Audio-Technica has been a leading name in the world of vinyl for decades, and this turntable is an improvement over their successful AT-LP60, with a redesigned tone arm for improved tracking and reduced resonance. They also moved the power adapter to the outside of the unit to reduce unwanted noise.

It comes with switchable phono or line-level outputs, so it can work with a variety of receivers. With its fully automatic start, stop, and pause buttons it is a breeze to use. Simply press the play button and the record will start spinning with the tonearm automatically moving to the start of the record. The AT-LP60X is a great way to get started in listening to vinyl.

This Turntable is For:

Someone looking to get into vinyl without spending a lot of money.

This Turntable is Not For:

Someone looking to make listening to vinyl a serious hobby.

Why to Consider Spending a Bit More

Here at Honestly Audio we want you to have complete trust in our reviews and recommendations. So, when it came to finding turntables under a hundred dollars that were worth your time and consideration, the AT-LP60X was the only turntable we felt would be worth recommending in good consciousness. Not that there are no other options available, only that we felt there was not enough value to them for our readers.

With that being said, while the AT-LP60X is a great entry-level turntable it may be worth consideration to spend a little more and explore some other options. When you look at turntables above a hundred dollars, there is an overall increase in quality, functionality, performance, appearance, and sound quality. While it is easy to continually climb up the price ladder and look into the latest and greatest, there is some great value in seeing what is available for slightly more money. That way you can be confident in your decision, knowing you decided the added cost was or was not worth it.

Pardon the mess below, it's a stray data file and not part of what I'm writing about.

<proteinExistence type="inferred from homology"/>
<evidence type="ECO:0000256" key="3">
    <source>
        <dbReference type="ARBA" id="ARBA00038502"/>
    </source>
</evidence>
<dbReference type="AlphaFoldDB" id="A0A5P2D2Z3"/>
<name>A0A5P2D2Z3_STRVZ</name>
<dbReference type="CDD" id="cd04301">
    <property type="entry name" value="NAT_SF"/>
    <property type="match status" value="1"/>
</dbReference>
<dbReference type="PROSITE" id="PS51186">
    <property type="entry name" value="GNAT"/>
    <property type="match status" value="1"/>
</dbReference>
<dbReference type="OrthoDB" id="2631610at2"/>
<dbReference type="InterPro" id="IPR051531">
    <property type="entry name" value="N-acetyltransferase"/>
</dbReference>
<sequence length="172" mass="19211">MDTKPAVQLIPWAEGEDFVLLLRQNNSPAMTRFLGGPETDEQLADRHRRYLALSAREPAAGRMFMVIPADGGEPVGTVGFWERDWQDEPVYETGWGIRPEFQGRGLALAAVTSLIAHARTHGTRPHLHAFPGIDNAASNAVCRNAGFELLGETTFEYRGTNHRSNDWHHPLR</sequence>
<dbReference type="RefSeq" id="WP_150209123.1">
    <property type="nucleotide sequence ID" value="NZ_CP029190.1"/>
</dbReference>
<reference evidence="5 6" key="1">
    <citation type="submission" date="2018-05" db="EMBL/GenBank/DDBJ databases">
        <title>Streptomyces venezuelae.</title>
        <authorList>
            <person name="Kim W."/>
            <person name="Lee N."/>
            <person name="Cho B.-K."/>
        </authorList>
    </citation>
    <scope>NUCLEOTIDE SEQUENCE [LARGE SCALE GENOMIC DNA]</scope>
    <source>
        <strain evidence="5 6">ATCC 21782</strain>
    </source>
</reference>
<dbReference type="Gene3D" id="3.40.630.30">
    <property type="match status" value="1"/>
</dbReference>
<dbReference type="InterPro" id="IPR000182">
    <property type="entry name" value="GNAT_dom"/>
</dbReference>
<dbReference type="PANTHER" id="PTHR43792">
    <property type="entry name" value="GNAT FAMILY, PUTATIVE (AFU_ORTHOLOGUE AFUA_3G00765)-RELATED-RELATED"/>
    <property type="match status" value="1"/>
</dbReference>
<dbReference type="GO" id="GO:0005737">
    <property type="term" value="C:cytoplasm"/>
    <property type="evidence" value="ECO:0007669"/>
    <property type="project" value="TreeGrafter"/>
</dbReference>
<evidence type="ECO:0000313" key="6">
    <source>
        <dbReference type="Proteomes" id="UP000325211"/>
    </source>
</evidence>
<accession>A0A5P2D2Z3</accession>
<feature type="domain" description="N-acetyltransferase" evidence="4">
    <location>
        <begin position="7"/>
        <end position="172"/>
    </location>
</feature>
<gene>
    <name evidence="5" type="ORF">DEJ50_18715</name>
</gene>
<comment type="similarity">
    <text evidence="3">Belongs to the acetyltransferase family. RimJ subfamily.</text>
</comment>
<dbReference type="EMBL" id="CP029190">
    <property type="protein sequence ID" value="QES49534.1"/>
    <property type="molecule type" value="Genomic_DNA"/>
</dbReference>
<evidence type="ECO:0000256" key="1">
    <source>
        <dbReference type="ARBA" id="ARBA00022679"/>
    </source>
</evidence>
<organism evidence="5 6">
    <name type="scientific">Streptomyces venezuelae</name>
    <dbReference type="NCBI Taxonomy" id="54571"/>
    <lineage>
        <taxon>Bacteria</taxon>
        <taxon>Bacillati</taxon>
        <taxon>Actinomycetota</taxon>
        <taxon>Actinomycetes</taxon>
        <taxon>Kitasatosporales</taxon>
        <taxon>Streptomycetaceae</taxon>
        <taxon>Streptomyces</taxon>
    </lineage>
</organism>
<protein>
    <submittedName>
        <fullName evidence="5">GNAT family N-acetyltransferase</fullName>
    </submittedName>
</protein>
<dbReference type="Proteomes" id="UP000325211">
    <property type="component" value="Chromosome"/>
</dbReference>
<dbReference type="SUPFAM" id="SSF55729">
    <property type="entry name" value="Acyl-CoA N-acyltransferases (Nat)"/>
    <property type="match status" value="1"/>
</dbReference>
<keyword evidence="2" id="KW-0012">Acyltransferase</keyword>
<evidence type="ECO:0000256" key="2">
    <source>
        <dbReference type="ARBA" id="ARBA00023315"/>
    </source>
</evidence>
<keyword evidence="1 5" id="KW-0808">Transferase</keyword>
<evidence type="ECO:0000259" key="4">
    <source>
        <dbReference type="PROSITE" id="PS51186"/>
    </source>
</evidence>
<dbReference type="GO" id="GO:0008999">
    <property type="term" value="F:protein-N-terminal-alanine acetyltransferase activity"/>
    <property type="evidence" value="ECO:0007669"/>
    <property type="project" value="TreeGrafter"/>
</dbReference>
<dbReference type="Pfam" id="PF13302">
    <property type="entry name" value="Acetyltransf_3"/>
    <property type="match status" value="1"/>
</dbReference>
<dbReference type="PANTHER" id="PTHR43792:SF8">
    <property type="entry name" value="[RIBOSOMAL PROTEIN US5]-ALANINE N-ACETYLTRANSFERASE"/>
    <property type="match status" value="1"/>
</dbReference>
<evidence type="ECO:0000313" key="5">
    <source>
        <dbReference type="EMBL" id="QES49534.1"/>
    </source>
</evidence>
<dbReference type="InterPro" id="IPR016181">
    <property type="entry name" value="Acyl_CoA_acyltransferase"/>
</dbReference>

The Best Turntable Under $200
Sony PS-LX310BT

Simple, Clean, and Best Value Record Player

Worth considering if you are willing to spend more is Sony’s PS-LX310BT—a sleek looking turntable that delivers high-quality audio with some modern conveniences.

It features one-step automatic playback with auto start/stop at a single button press, a switchable phono or line-level output with adjustable gain settings, as well as Bluetooth connectivity. You can use the Bluetooth output to send your vinyl to an enabled receiver, speakers, or headphones allowing greater flexibility. Also included is a USB connection enabling you to use a computer to rip your vinyl records into digital files.

The PS-LX310BT is constructed out of high-quality parts for improved performance, such as the sturdy aluminum tonearm for stable playback, a robust yet lightweight die-cast aluminum platter for improved stability while rotating, and a premium phono preamp. While being more money, this turntable has enough added benefits that it may be worth your time to consider.

This Turntable is For:

Someone looking for a high-quality turntable at a competitive price.

This Turntable is Not For:

Someone looking to simply listen to vinyl with no extra cost.

About The Author

Jack Nemo is a professional sound engineer based in Alberta, Canada. He’s managed to make a career out of his love for music while working with artists from around the world. When not behind a soundboard he can be found taking things apart to see how they work and attempting to put them back together again.